Canola Survey Asks The Right Question

We’re all rational people here, right? I would hope that if one of us has a new idea, we should be able to bring it forward and debate it, discuss its merits, and reach some kind of a logical conclusion. It all sounds simple enough. So why is it that the minute there is any mention of the Canadian Wheat Board in the discussion, that all sanity leaves the room? Just put those three innocent letters, CWB, in any headline and you are guaranteed a tirade of biblical proportions. Why can’t it remain a rational discussion?

The Manitoba Canola Growers Association recently circulated newspaper ads with a survey to gauge the level of support among farmers for a voluntary canola pool to be administered through the CWB. Reaction was swift and vocal. The Western Canadian Wheat Growers Association fired off a release stating, somewhat tongue in cheek, that they would support it if they got their standing demands to dismantle the CWB as we know it. No surprises there, but thank you very much for your intelligent input.

What did surprise me was the viciousness of the attacks coming from the self-proclaimed “farm commentators.” As a freelance writer of “opinion” pieces, I am fully aware that not all reporting is done impartially or without interjection.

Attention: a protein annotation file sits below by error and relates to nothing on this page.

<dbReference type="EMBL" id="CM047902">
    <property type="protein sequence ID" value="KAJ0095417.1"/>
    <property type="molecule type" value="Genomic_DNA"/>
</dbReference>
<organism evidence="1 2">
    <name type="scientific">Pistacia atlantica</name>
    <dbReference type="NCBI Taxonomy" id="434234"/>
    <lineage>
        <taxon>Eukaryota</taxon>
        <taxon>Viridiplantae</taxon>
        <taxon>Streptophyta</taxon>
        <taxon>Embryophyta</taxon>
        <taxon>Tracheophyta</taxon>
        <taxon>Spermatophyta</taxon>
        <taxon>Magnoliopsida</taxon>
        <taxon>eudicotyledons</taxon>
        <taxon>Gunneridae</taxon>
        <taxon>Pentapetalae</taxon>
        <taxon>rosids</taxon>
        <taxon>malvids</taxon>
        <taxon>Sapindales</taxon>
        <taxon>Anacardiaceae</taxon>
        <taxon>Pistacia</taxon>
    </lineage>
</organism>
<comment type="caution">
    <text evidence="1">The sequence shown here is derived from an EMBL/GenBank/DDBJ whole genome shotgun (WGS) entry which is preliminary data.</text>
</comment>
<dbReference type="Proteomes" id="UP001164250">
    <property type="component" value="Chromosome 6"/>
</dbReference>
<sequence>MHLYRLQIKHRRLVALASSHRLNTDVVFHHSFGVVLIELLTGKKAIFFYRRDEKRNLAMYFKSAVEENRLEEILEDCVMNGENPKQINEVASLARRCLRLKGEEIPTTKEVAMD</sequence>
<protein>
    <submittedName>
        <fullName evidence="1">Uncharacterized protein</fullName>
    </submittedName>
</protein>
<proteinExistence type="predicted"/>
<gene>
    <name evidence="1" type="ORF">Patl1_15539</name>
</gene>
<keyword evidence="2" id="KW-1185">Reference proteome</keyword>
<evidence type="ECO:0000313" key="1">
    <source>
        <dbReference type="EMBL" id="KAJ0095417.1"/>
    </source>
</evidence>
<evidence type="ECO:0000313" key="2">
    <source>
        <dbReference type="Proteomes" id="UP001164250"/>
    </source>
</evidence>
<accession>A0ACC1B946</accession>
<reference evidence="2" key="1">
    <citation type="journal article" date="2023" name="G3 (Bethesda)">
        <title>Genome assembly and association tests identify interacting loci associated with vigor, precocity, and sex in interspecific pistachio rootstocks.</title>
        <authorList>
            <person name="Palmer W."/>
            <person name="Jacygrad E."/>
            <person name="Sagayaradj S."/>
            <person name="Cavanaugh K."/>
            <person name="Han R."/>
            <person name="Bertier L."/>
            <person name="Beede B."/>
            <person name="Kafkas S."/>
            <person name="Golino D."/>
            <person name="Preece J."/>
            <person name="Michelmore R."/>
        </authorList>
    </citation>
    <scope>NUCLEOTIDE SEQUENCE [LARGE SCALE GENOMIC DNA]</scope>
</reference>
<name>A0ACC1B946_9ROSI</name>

JUST A SURVEY

But what happened to respecting the sensibility of the 64 per cent of the active farmers who support single-desk selling? Are these commentators so determined to increase their own ratings and readership by instigating the riot, that they can’t report on a simple request for information?

“The survey is flawed…” comes the first battle cry. Maybe it is. It’s a survey. So what? Some of the questions may not have been the first ones to come to my mind either, but in the end, it does ask the single pertinent question, “How many tonnes of canola would you be interested in having the CWB market on your behalf?”

In terms of gauging the demand, isn’t that the fundamental question that needs to be answered? If this was a plebiscite or a vote, I would agree that it should be worded differently, but it’s not. It’s a survey and it does the intended job.

Farm leaders are people too. In this case the MCGA executive has taken an idea put forward by its members and done its due diligence by acting on it. The fact that they are doing their job shouldn’t open them up to attack and public ridicule by everyone who thinks they have an axe to grind with the CWB. It’s a proposal that seeks to see who would want to participate in a voluntary canola pool. In hindsight, I’m sure they are wishing they had established who wanted to pool first, and who would administer the pool second.

“The Canadian Wheat Board has no experience in canola marketing.” True, but as an agency, it has also been marketing grain longer than most ag commentators have been alive. I’m guessing the traders may have made a few foreign contacts over the years. To suggest that they can’t switch grains and still be effective marketers is ludicrous.

MARKET FORCES